are never gifts from rulers or from parliaments, but the fruit of
struggle and of people power in the streets.

Actions like these provide the answer to the Harper government. When
Harper tries to push through policies and legislation that hurt our
communities and country, we all need to find our inner activist, and
flow into the streets. And what is a stop sign after all, but a nod to
the symbol of the street where a people amassed can put the brakes on
the Harper government?

I’ve been inspired by Canadians taking action, and inspired too by my
peers rising up in North Africa and the Middle East. I am honoured to
have since received a message
from young activists there, saying that we need not just an Arab spring
but a “world spring,” using people power to combat whatever ills exists
in each country.

I have been inspired most of all by Asmaa Mahfouz, the 26-year-old woman who issued a video
calling for Egyptians to join her in Tahrir Square. People did, and
they together made the Egyptian revolution. Her words will always stay
with me: “As long as you say there is no hope, then there will be no
hope, but if you go and take a stand, then there will be hope.”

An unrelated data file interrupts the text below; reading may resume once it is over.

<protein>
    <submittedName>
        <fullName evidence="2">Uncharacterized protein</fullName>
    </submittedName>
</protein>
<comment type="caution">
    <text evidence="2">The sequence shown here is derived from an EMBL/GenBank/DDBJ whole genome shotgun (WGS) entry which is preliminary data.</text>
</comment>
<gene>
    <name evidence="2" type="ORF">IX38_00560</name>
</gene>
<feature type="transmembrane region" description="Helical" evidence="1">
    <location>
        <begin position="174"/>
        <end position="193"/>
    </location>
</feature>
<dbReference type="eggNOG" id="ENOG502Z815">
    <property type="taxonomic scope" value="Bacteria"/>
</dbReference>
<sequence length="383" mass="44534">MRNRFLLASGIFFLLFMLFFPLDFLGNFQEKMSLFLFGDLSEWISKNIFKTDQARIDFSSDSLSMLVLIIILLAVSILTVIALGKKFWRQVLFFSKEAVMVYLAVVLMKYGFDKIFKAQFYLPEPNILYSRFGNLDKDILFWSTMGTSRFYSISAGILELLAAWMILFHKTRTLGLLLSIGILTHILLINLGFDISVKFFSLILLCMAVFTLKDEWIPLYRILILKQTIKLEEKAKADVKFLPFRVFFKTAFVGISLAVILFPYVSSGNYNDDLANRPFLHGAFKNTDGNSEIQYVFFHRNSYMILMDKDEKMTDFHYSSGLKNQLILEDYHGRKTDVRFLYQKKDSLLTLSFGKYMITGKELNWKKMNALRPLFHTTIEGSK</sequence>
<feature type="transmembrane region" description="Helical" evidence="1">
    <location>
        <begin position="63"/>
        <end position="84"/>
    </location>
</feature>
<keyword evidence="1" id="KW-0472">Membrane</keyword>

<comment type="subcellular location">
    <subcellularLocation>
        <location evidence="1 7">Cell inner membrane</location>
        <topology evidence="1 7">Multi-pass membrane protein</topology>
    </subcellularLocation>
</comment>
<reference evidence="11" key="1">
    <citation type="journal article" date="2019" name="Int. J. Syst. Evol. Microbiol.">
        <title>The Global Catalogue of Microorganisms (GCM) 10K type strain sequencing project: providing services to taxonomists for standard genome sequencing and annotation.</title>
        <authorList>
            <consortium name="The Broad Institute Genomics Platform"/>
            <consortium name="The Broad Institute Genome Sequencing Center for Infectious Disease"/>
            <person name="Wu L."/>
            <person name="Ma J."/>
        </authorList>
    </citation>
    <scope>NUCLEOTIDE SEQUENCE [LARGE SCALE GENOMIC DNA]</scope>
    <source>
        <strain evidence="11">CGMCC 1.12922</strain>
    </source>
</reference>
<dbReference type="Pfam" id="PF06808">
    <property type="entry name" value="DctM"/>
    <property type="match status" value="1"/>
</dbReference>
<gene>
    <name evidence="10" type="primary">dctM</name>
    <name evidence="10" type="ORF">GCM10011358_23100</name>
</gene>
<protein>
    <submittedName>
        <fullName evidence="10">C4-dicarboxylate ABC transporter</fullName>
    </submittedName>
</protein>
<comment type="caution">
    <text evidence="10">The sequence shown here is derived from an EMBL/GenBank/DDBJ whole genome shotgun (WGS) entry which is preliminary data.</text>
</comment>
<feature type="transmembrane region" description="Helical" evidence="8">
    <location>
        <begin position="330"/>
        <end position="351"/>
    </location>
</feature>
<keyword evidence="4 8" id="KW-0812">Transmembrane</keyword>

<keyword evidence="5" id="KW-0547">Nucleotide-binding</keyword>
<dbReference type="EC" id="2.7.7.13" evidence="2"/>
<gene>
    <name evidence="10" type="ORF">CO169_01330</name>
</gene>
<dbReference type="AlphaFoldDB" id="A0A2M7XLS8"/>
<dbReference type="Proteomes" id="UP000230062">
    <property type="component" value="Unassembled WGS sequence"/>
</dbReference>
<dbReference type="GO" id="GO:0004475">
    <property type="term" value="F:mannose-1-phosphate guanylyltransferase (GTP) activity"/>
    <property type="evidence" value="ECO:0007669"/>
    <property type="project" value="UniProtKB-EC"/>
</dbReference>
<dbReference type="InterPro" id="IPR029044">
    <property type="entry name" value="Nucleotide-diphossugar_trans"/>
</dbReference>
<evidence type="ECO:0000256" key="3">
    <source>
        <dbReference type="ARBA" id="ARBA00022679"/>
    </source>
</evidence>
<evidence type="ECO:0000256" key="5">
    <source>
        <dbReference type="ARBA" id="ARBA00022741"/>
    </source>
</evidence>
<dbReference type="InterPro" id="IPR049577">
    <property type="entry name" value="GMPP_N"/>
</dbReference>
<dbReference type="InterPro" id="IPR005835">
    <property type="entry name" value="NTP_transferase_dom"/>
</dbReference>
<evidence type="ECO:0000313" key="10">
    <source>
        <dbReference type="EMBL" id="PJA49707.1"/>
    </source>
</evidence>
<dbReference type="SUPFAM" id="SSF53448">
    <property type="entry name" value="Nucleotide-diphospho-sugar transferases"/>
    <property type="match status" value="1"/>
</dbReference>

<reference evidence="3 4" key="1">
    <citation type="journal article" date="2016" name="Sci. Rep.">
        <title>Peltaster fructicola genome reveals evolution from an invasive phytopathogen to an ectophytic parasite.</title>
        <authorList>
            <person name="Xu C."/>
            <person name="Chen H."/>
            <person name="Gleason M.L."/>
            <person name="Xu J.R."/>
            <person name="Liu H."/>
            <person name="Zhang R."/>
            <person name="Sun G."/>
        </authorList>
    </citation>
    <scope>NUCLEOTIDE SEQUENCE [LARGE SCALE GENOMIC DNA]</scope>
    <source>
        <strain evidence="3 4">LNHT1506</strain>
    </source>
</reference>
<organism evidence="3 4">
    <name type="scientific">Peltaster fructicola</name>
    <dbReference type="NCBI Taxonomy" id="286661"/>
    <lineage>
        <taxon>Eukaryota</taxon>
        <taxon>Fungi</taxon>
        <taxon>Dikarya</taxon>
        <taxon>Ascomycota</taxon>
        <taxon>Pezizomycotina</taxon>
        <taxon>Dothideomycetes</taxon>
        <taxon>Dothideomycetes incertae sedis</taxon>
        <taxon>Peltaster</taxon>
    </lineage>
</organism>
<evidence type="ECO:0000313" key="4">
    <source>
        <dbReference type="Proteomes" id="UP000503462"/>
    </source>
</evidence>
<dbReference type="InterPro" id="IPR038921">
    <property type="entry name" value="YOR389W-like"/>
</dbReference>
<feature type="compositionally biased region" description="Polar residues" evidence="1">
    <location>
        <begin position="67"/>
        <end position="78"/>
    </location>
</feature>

Brigette DePape is a recent graduate of the
University of Ottawa. She has started a fund to support peaceful direct
action and civil disobedience against the Harper agenda:

Let Freedom Rain delves into the corporate media's misunderstanding of DePape's protest.
Jarvis doesn't get it. What needs to be done in this country is to
destroy Canada's conservative journalism. The overwhelming
misinformation and prejudice of our journalists' overreaching embrace of
conservative values and money is what is rotting away in Canada's
psyche. We are tired of a news monopoly owned by the Conservative party.

Brigette DePape broke through that monopoly and made its beneficiaries,
like Jarvis, squirm in their privileged seats. While DePape thrives in
blogs, news stories and on T-Shirts, Jarvis collects cheques for doing
virtually nothing but represent the Globe's beloved Conservative party.

Canada Post cuts home deliver to 3 days a week.

Canada Post cuts home delivery to 3 days a week -
I swear that I only get delivery 3 days a week now and in the past few months.
Long before this strike, there have been days when the building has got no mail delivery.
So, for me, this official plan to temporarily cut deliver to 3 days a week will probably not change anything.
I wonder what our mail-person is doing on the days he/she is supposed to be delivering our mail. Maybe if Canada Post cut this person's pay by 40% (for 40% less work being done), then he/she would wake up.

Now, back to the story at hand.